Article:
We have achieved significant savings by buying train tickets well ahead of time (2-3 months) in the U.K., Germany, Italy, and cross-border tickets from Switzerland to Italy.
These were, in each case, tickets bought from the respective national rail companies, on their dedicated websites. Not RailEurope.
One example: in 2010 we saved 496 CHF ( about $500 at the time) by purchasing Special Offer tickets on SBB for 4 people, Zurich to Milan and then back to Zurich two weeks later.
See also https://www.ricksteves.com/travel-tips/transportation/trains/buying-tickets. It's not a comprehensive list, but includes links to the major western countries.
Thank you all for the wealth of information, this will be very helpful. I do apologize for the vague question. I have tried to find the reference again myself, but the problem is that I have been looking at books, both Rick Steves and other authors, for Portugal, Spain, Italy, Austria, Croatia, Slovenia, Scotland, England and several other multi country books for Central Europe and Eastern Europe and I just have not been able to find the information again. My recollection was that the statement was about a country where rail fares were some of the cheapest anywhere BUT became some of the most expensive when bought at the train station on day of travel. I will take better notes next time I see some comment like that. In any case, I have gained some great advice as well as some excellent travel links. Thanks!
There are many, many countries where you can save a substantial percentage of the ticket cost on express trains by buying early. The best thing to do is price your tickets for the current day or next day and then go as far out as the calendar lets you go (that varies). That will tell you how important it is, or isn't, to buy that particular ticket soon after it goes on sale for your date.
The most extreme situation I've found has been in the UK. The base prices of some routes are extremely high per mile.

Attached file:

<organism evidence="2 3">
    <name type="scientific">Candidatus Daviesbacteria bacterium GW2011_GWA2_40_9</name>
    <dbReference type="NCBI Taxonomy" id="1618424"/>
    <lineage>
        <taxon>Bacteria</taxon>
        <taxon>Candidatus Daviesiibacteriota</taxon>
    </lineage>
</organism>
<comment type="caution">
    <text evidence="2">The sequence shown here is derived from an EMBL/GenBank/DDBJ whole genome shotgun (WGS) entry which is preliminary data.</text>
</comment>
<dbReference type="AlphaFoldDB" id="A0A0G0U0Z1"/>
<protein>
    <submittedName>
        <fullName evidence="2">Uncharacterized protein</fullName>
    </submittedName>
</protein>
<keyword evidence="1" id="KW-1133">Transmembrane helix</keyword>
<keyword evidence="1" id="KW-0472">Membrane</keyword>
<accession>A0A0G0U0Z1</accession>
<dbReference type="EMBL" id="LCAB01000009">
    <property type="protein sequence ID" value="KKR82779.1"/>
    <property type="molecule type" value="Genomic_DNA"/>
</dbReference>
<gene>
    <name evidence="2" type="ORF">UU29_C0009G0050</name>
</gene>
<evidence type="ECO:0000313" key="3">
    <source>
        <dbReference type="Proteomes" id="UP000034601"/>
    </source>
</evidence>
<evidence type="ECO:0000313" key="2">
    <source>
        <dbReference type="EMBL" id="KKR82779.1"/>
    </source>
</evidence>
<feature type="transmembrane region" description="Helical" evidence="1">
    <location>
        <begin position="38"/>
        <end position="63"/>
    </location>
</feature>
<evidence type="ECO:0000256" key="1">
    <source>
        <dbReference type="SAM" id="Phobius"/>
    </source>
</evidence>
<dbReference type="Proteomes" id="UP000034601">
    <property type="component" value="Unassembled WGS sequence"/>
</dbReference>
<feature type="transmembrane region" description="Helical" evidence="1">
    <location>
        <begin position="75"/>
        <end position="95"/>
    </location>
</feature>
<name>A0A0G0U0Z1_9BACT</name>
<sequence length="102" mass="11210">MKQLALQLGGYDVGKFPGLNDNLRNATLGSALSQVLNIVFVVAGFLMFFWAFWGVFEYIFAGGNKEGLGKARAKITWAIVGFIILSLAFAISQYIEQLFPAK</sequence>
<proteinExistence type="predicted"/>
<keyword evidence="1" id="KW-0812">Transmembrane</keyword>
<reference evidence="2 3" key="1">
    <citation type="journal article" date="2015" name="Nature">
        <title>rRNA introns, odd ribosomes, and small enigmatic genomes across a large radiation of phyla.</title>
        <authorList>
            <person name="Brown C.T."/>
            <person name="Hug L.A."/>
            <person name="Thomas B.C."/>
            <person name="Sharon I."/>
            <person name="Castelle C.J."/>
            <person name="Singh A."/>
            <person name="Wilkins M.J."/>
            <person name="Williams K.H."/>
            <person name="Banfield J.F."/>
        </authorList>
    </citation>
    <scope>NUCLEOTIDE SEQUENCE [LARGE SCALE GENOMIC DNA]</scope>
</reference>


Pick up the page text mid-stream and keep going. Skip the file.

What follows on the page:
By buying early you may pay only something like 1/4 of the base price.
a country where rail fares were some of the cheapest anywhere BUT became some of the most expensive when bought at the train station on day of travel.
sounds like the UK!
It's not simply buying tickets in advance but a particular ticket type called Advance. London to Edinburgh from £34 -buy on the day of travel it could be £166.
Jules - I have never had a problem with DB tickets and printing at home
I guessing it was England. The English have the most expensive rail system mostly because of a high percentage of private railroad companies. Advance, discount ticket are important in England. However, I think all of the rail companies, regardless of country, has a discounted, advance purchase program. Details vary greatly from country to country.
I have never had a problem with DB tickets and printing at home
A lot of my travel is short distance, entirely in one Land, usually Bavaria, so I use a lot of regional passes, but it seems that at least once per trip I have a longer distance on a day that I can commit to a specific train and time, so I use Savings Fare tickets. Last trip I went the day I arrived at FRA to St Goar using a local ticket. Then, two days later I made a longer trip from St Goar to Pfronten (near Füssen), about €30 pP with a Savg Fare ticket. A couple time earlier I had worked my way to Bad Schandau (outside of Dresden) using local tickets and regional passes. Then I made a last, longer trip back to Freising with a very favorable fare using a Savgs Fare ticket, Bad Schandau to Dresden to Hof to Regensburg to Freising. That trip, was all regional trains from Dresden to Freising, and would have been fairly expensive had I taken the S-Bahn from Bad Schandau into Dresden, but by taking the EC (from Prague to Berlin) just a short hop into Dresden, I was able to make it a Savgs Fare ticket for a fraction of the price of other tickets.
@Stephen and Lee. The tickets I purchased must be mailed. Because they cross 2 country borders, there isn't an option to print online. Nobody can print them out on line. The tickets go from Singen, Germany to Tirano, Italy. Not sure if its a rule of DB Bahn or SBB or EU, but a paper ticket issued by DB Bahn must be used. I knew that going in, it is described by Seat 61, though he does not let people know, that if you do not receive the ticket, you are in a bit of a bind because they cannot be reprinted.